I told Derek to up dose.  I looked at Michelle and handed her the tablets.

Everyone was stress dosing.  Everyone could feel the tension and stress in the room.

Once Debs had come round she told us where she had an emergency letter, and where her emergency injection kit was. We began to relax a little, and settle Debs down when it began again.  She also informed me that she heard my comment about her lovely nails, and they were real.  This confirmed that, like most, Debs hearing is the last thing to go when collapsing.

“She’s going again”.  I heard the call from someone.  I turned to see Deb collapsed on the couch again.

Wendy said Deb had wanted one of these attacks filmed, so Derek, while sitting in his chair, got his phone out and began to record the video.  Debs as asked that this be made public to show what an adrenal pre-crisis can look like as her’s are not text-book.

Knowing that Deb was aware during the first attack, I asked her if she was capable of indicating to me if she wanted another injection.  She managed to grunt confirmation.

Des found her phone headed off to call an ambulance.

As the second episode began, Wendy asked Derek, was feeling calm, could he film the collapse this time.  He was tired from doing things during the first attack to support me and what I needed.

Deb had wanted these episodes filmed because she was not believed by the medical profession and she was desperate for answers.

She has since given permission for these videos to be made public to try to help people.

I moved away to draw up a second injection.  This time it was a quick process as we had Deb’s acto vile.  While I was drawing up the injection Ann moved over to the couch to be with Deb.

Everyone was again doing what needed to be done.  There was no panic in the room, just calm decisions as to who was going to do what.

Des tried to call Simon (Deb’s husband) and Chris (Des’ husband) who  were playing golf together while Michelle stayed on the phone with the ambulance service.

Anne and I stayed with Deb then once the violent shaking stopped and Debs started coming round again I went outside to wait for the ambulance.

It took 15 minutes for the ambulance to arrive and as I was standing in the street I could hear from the house that Deb was again going into a violent shaking episode.  This time they decided not to give her an injection as 200 should have been enough.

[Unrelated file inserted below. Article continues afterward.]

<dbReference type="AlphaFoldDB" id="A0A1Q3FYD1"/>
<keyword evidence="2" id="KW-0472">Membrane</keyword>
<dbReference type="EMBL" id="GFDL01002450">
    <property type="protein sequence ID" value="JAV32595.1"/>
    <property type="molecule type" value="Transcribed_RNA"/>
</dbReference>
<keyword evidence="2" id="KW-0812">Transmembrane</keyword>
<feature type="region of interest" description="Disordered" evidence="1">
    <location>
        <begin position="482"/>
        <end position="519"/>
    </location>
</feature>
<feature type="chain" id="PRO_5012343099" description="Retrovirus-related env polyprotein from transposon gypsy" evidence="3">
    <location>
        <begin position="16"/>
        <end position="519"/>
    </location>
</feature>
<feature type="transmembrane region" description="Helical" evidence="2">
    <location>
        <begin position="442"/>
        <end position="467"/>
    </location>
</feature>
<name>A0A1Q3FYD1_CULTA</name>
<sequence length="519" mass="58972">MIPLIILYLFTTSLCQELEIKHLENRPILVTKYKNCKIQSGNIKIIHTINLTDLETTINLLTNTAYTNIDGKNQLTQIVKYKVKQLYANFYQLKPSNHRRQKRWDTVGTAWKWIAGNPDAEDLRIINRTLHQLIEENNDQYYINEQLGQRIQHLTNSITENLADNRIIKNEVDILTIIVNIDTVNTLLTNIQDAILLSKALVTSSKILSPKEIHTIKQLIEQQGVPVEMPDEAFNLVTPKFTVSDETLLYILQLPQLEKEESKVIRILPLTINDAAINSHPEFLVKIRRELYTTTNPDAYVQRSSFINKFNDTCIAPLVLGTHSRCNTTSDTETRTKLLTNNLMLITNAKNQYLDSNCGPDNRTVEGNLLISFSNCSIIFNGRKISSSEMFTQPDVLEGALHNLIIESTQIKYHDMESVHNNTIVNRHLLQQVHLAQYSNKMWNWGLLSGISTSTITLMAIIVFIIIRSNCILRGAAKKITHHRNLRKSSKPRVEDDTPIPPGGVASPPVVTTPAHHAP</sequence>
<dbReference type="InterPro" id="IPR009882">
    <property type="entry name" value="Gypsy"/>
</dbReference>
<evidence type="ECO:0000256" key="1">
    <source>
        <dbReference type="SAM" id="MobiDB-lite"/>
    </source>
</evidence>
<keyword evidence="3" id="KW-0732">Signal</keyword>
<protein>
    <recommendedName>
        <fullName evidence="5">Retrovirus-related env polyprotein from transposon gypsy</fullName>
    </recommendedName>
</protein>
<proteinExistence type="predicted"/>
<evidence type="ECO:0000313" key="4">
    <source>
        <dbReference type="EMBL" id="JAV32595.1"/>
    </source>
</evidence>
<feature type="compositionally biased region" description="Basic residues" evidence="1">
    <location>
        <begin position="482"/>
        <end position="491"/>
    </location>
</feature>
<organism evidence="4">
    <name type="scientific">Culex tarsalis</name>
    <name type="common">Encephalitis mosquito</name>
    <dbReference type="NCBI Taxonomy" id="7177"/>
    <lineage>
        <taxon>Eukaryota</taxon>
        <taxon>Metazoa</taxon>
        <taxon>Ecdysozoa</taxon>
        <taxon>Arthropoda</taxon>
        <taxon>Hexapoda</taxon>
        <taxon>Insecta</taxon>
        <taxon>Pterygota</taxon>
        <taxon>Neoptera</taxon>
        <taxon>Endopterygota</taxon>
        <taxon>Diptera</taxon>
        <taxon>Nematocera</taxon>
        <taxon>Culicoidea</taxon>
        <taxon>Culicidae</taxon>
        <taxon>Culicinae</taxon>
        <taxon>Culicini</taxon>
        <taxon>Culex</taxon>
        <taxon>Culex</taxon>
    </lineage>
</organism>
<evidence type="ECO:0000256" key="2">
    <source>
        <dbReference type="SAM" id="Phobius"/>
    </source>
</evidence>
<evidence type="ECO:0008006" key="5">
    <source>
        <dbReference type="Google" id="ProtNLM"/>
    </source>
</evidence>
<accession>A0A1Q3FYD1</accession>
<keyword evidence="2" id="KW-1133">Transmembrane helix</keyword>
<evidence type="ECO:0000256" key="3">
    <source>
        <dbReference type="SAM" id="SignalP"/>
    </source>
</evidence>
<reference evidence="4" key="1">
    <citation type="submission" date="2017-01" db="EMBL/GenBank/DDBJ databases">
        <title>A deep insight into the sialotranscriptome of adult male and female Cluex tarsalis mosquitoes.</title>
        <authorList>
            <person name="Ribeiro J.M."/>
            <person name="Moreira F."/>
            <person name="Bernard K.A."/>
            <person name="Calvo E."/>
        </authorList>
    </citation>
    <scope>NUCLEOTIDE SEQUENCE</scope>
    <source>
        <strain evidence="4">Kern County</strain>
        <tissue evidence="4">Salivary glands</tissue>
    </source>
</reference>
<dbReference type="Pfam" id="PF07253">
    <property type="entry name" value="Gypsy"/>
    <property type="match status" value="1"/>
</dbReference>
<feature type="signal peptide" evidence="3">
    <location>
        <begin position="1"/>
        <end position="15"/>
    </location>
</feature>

Deb was clearly distressed by now because she knew that the treatment she would get from the ambulance service and the hospital was going to be substandard.

Her recollection of this part of the event:

I was aware what was happening most of the time, aware I was going down hill fast but really couldn’t respond. Required enormous effort to grunt to you I needed more HC. I knew I did and was terrified I wouldn’t get it.
When I continued to pass out and seize when ambos were there I knew I would need a calmative to stop them and just quiet my system down because it was so hyper sensitive. So was glad when Simon arrived and filled them in.
I have now written on my Ambo Directive that Midazolam needs to be given after HC if seizures don’t settle.
The overwhelming emotion the whole time is FEAR. Fear that I won’t get enough HC, fear that ambos won’t know what to do, fear of going to hospital, fear of how I’m going to be treated.
Afterwards, it leaves me TOTALLY exhausted!! All that physical energy chewing up cortisol leaves me feeling like I’ve run a marathon or two!!

Debs had more attacks in the 15 minutes it took for the ambulance to arrive.

By the time the ambulance had arrived Deb was having another attack, there was an air of “something” in the room.  The ambulance was carrying 2 paramedics.  Just as they were getting out of the ambulance a car pulled up.  Another Paramedic (an advanced paramedic) arrived with another person.

I looked at the 4th person.  He had a Life Flight uniform on, and the word Doctor on his back but he was just riding along, and not on duty.

We all stood back as Des explained Deb’s history, and what had happened.  You could hear the fatigue in her voice.   Wendy was also starting to show signs of heading down herself.

Michelle sat in a corner on a chair.  She was clearly suffering.  Des, Wendy and Michelle were all shaking.  Derek was standing slightly back with Ann and Keith.